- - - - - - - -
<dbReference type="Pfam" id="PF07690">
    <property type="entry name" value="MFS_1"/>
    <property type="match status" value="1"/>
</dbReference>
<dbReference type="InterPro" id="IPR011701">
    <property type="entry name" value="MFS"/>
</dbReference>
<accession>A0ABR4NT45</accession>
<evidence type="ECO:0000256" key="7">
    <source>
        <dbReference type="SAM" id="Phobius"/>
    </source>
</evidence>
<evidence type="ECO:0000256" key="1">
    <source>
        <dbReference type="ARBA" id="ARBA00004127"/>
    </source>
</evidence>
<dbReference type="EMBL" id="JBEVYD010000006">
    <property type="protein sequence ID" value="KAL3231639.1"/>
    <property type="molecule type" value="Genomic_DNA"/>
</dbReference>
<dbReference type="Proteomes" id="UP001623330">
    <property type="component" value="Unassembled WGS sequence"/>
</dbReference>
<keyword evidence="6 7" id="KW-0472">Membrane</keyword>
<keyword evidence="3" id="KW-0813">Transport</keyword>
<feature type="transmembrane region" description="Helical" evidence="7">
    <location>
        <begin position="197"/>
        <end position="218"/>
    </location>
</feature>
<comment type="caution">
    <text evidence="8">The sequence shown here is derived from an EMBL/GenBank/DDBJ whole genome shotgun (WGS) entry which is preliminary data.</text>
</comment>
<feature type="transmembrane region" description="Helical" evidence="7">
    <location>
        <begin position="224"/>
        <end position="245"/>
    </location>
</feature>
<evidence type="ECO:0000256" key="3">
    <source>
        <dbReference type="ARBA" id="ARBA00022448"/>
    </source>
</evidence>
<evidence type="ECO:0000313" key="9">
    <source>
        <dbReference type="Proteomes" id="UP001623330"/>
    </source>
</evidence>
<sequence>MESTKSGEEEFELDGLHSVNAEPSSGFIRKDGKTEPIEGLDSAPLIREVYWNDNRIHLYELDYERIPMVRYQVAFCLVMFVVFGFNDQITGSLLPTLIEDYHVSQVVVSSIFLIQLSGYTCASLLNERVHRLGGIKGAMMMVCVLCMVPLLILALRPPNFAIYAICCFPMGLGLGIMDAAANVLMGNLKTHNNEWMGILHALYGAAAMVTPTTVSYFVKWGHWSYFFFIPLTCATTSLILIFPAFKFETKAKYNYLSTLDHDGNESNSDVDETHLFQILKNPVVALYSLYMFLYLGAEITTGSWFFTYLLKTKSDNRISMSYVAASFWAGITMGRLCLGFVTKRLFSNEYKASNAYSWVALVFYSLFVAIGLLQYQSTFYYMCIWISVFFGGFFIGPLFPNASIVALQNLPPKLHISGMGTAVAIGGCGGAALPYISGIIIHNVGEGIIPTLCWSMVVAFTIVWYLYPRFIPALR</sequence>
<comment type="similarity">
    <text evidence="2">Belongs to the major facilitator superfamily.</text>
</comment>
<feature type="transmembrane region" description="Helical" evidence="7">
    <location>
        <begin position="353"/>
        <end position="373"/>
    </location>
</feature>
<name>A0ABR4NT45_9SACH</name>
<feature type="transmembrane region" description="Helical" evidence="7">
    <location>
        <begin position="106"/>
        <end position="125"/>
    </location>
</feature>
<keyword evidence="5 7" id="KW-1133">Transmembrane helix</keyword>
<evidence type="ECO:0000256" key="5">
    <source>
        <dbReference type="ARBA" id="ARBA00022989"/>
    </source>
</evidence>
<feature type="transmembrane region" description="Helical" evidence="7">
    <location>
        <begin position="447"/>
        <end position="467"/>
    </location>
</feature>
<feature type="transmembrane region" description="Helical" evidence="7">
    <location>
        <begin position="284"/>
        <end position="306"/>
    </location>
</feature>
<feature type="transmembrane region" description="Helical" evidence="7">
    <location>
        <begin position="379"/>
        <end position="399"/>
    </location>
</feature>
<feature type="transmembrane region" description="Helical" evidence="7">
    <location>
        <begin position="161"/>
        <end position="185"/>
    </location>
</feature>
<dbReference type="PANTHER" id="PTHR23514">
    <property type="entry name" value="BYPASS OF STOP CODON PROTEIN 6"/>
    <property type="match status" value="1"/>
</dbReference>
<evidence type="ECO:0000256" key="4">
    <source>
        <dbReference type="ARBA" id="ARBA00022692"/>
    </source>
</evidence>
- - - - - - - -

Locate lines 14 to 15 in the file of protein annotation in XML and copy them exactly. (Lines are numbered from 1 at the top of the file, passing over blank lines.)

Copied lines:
<evidence type="ECO:0000256" key="1">
    <source>